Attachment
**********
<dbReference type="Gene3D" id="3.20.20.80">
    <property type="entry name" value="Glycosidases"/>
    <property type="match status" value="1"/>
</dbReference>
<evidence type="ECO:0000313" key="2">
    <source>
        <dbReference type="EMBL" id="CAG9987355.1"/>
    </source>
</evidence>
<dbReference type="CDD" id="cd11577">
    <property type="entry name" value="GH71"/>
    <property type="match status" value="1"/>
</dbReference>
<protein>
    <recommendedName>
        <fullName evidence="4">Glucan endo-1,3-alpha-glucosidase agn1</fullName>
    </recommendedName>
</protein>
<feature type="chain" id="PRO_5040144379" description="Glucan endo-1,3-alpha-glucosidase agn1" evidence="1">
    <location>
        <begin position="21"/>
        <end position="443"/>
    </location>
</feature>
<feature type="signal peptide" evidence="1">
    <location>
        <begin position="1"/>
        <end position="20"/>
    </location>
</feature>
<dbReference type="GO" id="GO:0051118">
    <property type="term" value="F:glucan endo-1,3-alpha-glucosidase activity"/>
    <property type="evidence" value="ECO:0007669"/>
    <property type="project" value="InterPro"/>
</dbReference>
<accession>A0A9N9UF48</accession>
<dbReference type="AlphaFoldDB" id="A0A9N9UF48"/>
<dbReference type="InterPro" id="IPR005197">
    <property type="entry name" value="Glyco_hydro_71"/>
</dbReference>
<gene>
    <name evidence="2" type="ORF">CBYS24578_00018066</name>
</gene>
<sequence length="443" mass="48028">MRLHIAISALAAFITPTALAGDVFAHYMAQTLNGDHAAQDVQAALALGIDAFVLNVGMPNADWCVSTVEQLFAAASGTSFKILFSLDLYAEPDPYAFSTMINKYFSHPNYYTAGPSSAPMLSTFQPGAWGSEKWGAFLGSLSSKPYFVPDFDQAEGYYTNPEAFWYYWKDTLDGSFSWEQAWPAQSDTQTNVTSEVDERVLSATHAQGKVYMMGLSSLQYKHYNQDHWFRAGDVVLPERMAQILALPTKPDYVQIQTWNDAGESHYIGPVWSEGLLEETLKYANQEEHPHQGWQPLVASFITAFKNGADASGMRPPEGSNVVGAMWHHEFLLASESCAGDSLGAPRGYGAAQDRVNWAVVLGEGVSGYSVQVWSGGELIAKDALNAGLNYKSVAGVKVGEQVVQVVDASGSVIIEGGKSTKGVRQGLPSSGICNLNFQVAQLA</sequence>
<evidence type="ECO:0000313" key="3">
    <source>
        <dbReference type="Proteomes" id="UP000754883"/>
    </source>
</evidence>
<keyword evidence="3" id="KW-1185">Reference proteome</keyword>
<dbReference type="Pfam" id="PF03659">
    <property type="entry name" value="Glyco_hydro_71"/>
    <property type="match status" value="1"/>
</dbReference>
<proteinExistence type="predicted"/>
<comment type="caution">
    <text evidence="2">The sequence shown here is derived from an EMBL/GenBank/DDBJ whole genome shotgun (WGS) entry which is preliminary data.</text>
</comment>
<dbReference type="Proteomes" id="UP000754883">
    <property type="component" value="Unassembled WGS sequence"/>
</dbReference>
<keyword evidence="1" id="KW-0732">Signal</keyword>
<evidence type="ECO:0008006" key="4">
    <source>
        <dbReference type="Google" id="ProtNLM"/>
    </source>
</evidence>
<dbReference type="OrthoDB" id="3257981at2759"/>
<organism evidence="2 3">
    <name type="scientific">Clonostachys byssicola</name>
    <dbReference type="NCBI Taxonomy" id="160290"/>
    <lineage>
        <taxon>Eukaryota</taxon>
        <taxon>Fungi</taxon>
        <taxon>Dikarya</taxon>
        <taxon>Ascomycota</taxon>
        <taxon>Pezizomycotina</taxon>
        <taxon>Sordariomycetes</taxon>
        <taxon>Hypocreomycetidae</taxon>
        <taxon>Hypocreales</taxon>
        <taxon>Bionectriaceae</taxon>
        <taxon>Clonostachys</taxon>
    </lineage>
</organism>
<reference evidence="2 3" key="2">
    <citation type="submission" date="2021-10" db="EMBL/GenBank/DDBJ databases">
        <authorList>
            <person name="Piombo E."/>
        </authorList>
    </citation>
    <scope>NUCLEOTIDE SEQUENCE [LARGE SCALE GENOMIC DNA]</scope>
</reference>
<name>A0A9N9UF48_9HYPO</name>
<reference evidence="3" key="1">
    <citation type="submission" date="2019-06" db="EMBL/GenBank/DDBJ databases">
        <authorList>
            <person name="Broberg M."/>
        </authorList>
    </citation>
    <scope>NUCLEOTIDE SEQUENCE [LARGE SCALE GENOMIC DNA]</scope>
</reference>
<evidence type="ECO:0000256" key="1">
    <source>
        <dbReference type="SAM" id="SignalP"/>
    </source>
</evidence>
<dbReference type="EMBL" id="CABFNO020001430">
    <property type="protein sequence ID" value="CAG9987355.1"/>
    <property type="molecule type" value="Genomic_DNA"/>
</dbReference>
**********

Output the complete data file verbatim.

<dbReference type="Gene3D" id="3.20.20.80">
    <property type="entry name" value="Glycosidases"/>
    <property type="match status" value="1"/>
</dbReference>
<evidence type="ECO:0000313" key="2">
    <source>
        <dbReference type="EMBL" id="CAG9987355.1"/>
    </source>
</evidence>
<dbReference type="CDD" id="cd11577">
    <property type="entry name" value="GH71"/>
    <property type="match status" value="1"/>
</dbReference>
<protein>
    <recommendedName>
        <fullName evidence="4">Glucan endo-1,3-alpha-glucosidase agn1</fullName>
    </recommendedName>
</protein>
<feature type="chain" id="PRO_5040144379" description="Glucan endo-1,3-alpha-glucosidase agn1" evidence="1">
    <location>
        <begin position="21"/>
        <end position="443"/>
    </location>
</feature>
<feature type="signal peptide" evidence="1">
    <location>
        <begin position="1"/>
        <end position="20"/>
    </location>
</feature>
<dbReference type="GO" id="GO:0051118">
    <property type="term" value="F:glucan endo-1,3-alpha-glucosidase activity"/>
    <property type="evidence" value="ECO:0007669"/>
    <property type="project" value="InterPro"/>
</dbReference>
<accession>A0A9N9UF48</accession>
<dbReference type="AlphaFoldDB" id="A0A9N9UF48"/>
<dbReference type="InterPro" id="IPR005197">
    <property type="entry name" value="Glyco_hydro_71"/>
</dbReference>
<gene>
    <name evidence="2" type="ORF">CBYS24578_00018066</name>
</gene>
<sequence length="443" mass="48028">MRLHIAISALAAFITPTALAGDVFAHYMAQTLNGDHAAQDVQAALALGIDAFVLNVGMPNADWCVSTVEQLFAAASGTSFKILFSLDLYAEPDPYAFSTMINKYFSHPNYYTAGPSSAPMLSTFQPGAWGSEKWGAFLGSLSSKPYFVPDFDQAEGYYTNPEAFWYYWKDTLDGSFSWEQAWPAQSDTQTNVTSEVDERVLSATHAQGKVYMMGLSSLQYKHYNQDHWFRAGDVVLPERMAQILALPTKPDYVQIQTWNDAGESHYIGPVWSEGLLEETLKYANQEEHPHQGWQPLVASFITAFKNGADASGMRPPEGSNVVGAMWHHEFLLASESCAGDSLGAPRGYGAAQDRVNWAVVLGEGVSGYSVQVWSGGELIAKDALNAGLNYKSVAGVKVGEQVVQVVDASGSVIIEGGKSTKGVRQGLPSSGICNLNFQVAQLA</sequence>
<evidence type="ECO:0000313" key="3">
    <source>
        <dbReference type="Proteomes" id="UP000754883"/>
    </source>
</evidence>
<keyword evidence="3" id="KW-1185">Reference proteome</keyword>
<dbReference type="Pfam" id="PF03659">
    <property type="entry name" value="Glyco_hydro_71"/>
    <property type="match status" value="1"/>
</dbReference>
<proteinExistence type="predicted"/>
<comment type="caution">
    <text evidence="2">The sequence shown here is derived from an EMBL/GenBank/DDBJ whole genome shotgun (WGS) entry which is preliminary data.</text>
</comment>
<dbReference type="Proteomes" id="UP000754883">
    <property type="component" value="Unassembled WGS sequence"/>
</dbReference>
<keyword evidence="1" id="KW-0732">Signal</keyword>
<evidence type="ECO:0008006" key="4">
    <source>
        <dbReference type="Google" id="ProtNLM"/>
    </source>
</evidence>
<dbReference type="OrthoDB" id="3257981at2759"/>
<organism evidence="2 3">
    <name type="scientific">Clonostachys byssicola</name>
    <dbReference type="NCBI Taxonomy" id="160290"/>
    <lineage>
        <taxon>Eukaryota</taxon>
        <taxon>Fungi</taxon>
        <taxon>Dikarya</taxon>
        <taxon>Ascomycota</taxon>
        <taxon>Pezizomycotina</taxon>
        <taxon>Sordariomycetes</taxon>
        <taxon>Hypocreomycetidae</taxon>
        <taxon>Hypocreales</taxon>
        <taxon>Bionectriaceae</taxon>
        <taxon>Clonostachys</taxon>
    </lineage>
</organism>
<reference evidence="2 3" key="2">
    <citation type="submission" date="2021-10" db="EMBL/GenBank/DDBJ databases">
        <authorList>
            <person name="Piombo E."/>
        </authorList>
    </citation>
    <scope>NUCLEOTIDE SEQUENCE [LARGE SCALE GENOMIC DNA]</scope>
</reference>
<name>A0A9N9UF48_9HYPO</name>
<reference evidence="3" key="1">
    <citation type="submission" date="2019-06" db="EMBL/GenBank/DDBJ databases">
        <authorList>
            <person name="Broberg M."/>
        </authorList>
    </citation>
    <scope>NUCLEOTIDE SEQUENCE [LARGE SCALE GENOMIC DNA]</scope>
</reference>
<evidence type="ECO:0000256" key="1">
    <source>
        <dbReference type="SAM" id="SignalP"/>
    </source>
</evidence>
<dbReference type="EMBL" id="CABFNO020001430">
    <property type="protein sequence ID" value="CAG9987355.1"/>
    <property type="molecule type" value="Genomic_DNA"/>
</dbReference>